A decline in real GDP, even a small one such as the estimated 0.5 per cent drop in 1998, raises the question of whether a recession occurred. A frequently cited "rule of thumb" is that two consecutive quarterly declines in real GDP constitute a recession.

In fact, the two-quarter rule of thumb provides only a partial and sometimes incorrect answer. In British Columbia's case, even the use of the rule of thumb is complicated by the absence of timely quarterly provincial GDP data.

Determining whether a recession has occurred or is underway is a fairly complex matter. The National Bureau of Economic Research, the organization responsible for business cycle dating in the United States, states that it:

" . . . does not define a recession in terms of two consecutive quarters of decline in real GNP. Rather a recession is a recurring period of decline in total output, income, employment and trade, usually lasting from six months to a year, and marked by widespread contractions in many sectors of the economy".

This definition implies that determining whether a recession has occurred requires examination of three aspects of economic decline:

  • Depth: How deep is the decline in economic activity?
  • Duration: Is the decline in economic activity sustained for more than a couple of months?
  • Diffusion: How widespread across sectors and industries is the economic decline?

It is evident that some areas of the British Columbia economy were in recession in 1998, judging by the performance of various indicators and analysis of the quarterly patterns of activity. The resource and construction sectors stand out as areas in recession, with sharp declines in forestry and mining shipments, exports, housing starts and sales, and related employment in the resource and construction sectors.

However, the economy performed better in some other sectors. Overall employment was up, despite the declines in construction and resource-related jobs. Within construction, non-residential activity appeared to increase slightly, although residential starts were down sharply. Overall tourism expenditures were aided by the low Canada-U.S. exchange rate, and continued to grow despite a downturn in the number of Asian visitors. The drop in retail sales was concentrated in the automotive sector and housing-related spending. Non-resource manufacturing activity and employment expanded, also benefiting from the low Canada-U.S. exchange rate and minimal cost increases relative to U.S. competitors. Even within the resource sector the picture was not uniform; output of natural gas and copper rose 3.6 per cent and 22 per cent respectively, and the volume of pulp and paper production was little changed from 1997. Lumber production fell 4.4 per cent.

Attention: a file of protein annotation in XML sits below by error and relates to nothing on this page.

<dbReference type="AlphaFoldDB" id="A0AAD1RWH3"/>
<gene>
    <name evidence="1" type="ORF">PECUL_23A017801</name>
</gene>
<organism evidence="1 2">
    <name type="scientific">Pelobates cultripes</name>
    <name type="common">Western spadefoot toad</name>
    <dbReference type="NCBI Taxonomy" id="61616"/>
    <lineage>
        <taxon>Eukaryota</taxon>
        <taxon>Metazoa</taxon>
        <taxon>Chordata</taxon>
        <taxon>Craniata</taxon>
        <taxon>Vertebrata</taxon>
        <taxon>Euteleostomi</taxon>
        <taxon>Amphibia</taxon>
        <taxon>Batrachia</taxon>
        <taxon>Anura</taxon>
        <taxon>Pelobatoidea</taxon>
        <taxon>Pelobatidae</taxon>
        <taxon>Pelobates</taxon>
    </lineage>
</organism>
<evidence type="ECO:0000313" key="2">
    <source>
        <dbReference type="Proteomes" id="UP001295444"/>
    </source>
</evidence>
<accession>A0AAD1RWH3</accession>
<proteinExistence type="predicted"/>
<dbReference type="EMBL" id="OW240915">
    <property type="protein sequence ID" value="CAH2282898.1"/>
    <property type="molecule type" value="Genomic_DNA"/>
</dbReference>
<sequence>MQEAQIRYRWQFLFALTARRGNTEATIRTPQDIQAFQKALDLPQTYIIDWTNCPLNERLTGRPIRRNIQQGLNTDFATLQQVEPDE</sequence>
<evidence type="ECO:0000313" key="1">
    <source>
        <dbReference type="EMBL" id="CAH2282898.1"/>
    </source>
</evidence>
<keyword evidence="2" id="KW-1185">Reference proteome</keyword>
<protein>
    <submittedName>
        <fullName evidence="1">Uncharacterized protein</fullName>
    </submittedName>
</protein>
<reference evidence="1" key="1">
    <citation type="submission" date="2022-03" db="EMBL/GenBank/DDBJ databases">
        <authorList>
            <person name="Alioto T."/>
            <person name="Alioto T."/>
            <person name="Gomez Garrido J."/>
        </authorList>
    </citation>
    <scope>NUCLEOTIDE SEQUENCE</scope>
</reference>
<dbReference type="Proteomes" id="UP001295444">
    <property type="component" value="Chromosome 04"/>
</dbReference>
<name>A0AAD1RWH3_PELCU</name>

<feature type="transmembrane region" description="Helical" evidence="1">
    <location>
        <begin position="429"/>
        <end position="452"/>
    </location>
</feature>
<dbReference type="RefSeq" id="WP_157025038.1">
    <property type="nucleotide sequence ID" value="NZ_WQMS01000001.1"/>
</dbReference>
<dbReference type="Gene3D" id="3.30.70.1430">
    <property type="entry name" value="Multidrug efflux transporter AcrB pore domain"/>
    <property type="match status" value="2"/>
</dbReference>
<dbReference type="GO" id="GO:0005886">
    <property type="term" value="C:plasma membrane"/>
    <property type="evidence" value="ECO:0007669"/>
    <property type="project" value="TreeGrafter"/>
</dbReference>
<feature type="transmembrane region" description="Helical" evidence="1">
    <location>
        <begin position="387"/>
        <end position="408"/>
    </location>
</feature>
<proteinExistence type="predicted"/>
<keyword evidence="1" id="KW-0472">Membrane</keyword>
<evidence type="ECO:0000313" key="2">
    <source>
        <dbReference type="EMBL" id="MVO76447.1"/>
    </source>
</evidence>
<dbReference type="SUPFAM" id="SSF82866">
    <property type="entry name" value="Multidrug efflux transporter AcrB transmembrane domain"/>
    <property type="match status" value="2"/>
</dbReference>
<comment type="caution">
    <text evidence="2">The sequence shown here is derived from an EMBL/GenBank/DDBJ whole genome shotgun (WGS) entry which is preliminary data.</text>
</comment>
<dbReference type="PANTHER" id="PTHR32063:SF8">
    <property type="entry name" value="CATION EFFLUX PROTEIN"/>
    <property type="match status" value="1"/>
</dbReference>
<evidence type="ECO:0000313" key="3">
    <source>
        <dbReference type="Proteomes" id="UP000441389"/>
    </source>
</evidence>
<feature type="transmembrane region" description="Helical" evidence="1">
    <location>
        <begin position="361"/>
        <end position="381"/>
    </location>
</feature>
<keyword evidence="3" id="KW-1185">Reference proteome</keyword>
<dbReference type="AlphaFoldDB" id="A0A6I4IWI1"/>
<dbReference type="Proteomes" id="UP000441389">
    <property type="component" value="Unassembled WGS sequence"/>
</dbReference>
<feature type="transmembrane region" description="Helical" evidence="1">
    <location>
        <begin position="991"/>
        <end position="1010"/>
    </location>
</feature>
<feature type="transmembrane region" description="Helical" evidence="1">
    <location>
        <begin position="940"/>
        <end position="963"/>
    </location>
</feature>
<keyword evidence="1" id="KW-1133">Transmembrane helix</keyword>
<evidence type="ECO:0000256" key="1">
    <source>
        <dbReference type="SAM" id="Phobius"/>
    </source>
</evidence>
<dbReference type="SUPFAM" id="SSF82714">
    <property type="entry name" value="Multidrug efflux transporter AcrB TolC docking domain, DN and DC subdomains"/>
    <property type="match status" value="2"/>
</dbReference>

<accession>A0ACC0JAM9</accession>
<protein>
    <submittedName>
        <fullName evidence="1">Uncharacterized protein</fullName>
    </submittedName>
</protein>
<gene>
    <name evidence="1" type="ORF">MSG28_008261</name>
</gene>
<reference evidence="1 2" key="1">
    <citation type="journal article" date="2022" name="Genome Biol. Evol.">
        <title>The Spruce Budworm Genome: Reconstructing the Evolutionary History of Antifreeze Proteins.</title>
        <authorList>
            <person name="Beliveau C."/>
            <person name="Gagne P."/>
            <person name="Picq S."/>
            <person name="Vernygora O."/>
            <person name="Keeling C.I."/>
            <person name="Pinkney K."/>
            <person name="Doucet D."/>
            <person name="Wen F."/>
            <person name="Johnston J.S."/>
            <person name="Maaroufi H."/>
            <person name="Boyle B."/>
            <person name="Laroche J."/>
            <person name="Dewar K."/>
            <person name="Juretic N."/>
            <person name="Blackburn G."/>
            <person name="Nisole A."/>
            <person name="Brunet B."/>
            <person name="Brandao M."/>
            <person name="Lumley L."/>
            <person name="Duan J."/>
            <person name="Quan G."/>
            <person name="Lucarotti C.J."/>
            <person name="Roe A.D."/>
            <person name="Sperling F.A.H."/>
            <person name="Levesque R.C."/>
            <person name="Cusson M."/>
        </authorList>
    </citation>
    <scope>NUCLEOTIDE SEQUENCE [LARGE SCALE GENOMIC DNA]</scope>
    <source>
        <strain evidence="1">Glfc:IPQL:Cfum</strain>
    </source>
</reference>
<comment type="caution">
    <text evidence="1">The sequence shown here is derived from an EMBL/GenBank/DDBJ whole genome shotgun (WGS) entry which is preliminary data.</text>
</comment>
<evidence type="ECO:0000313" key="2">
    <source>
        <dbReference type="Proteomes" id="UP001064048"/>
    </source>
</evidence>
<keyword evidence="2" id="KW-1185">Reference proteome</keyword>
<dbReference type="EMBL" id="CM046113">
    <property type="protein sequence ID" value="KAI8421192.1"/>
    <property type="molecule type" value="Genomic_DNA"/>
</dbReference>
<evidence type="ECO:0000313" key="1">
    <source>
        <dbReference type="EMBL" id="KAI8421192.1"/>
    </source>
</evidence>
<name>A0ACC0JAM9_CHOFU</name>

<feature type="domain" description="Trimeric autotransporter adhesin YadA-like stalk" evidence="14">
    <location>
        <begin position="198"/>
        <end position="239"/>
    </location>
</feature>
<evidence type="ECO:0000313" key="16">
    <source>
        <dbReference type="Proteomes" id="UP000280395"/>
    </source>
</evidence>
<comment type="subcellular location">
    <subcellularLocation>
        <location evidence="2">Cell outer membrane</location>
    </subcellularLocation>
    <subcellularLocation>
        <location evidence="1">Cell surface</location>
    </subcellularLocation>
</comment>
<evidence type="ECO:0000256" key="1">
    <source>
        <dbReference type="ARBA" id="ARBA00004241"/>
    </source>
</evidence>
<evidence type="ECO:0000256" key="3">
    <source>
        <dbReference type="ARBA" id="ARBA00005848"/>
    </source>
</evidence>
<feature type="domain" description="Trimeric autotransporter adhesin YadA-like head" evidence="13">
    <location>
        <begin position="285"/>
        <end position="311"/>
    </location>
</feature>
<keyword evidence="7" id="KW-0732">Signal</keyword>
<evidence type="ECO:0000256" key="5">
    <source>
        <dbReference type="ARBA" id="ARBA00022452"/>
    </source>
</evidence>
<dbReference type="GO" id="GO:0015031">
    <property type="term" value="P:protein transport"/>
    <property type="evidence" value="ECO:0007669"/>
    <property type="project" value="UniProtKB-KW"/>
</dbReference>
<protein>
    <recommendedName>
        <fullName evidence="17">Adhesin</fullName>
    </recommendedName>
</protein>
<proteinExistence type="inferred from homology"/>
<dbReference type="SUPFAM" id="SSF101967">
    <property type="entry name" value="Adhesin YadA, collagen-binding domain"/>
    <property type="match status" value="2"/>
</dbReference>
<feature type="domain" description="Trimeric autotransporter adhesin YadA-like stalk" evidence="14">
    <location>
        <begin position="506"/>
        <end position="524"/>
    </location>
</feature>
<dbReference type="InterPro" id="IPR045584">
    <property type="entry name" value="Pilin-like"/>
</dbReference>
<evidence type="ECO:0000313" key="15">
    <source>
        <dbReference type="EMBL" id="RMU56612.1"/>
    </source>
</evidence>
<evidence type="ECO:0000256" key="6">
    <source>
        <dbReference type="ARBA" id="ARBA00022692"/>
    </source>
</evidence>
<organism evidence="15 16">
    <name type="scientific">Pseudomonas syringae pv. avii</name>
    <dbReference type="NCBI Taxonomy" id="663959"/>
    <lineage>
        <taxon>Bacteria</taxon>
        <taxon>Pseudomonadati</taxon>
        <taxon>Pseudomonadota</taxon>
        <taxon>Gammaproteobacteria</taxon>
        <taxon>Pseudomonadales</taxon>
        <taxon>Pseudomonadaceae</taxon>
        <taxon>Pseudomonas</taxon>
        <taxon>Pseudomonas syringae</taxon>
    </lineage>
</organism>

Employment growth differed widely across the province with most of the Interior experiencing increases despite the downturn in the region's forest sector and high unemployment rates in some areas. As well, employment in managerial, sales and clerical positions grew at a good pace, with the resource/export sector slowdown affecting the transportation and materials handling occupations.

The combined evidence is unclear on whether a recession occurred. As noted, the decline in activity was not widespread but was concentrated in a few areas. Employment, exports and a number of other economic indicators rose in the fourth quarter. This suggests that, if there was a recession at some point in 1998, it was brief. Finally, the strength of employment growth in many sectors and the drop in the overall unemployment rate indicates that the decline was shallow relative to past recessions.



Copyright 1999: Queen’s Printer, Victoria, British Columbia, Canada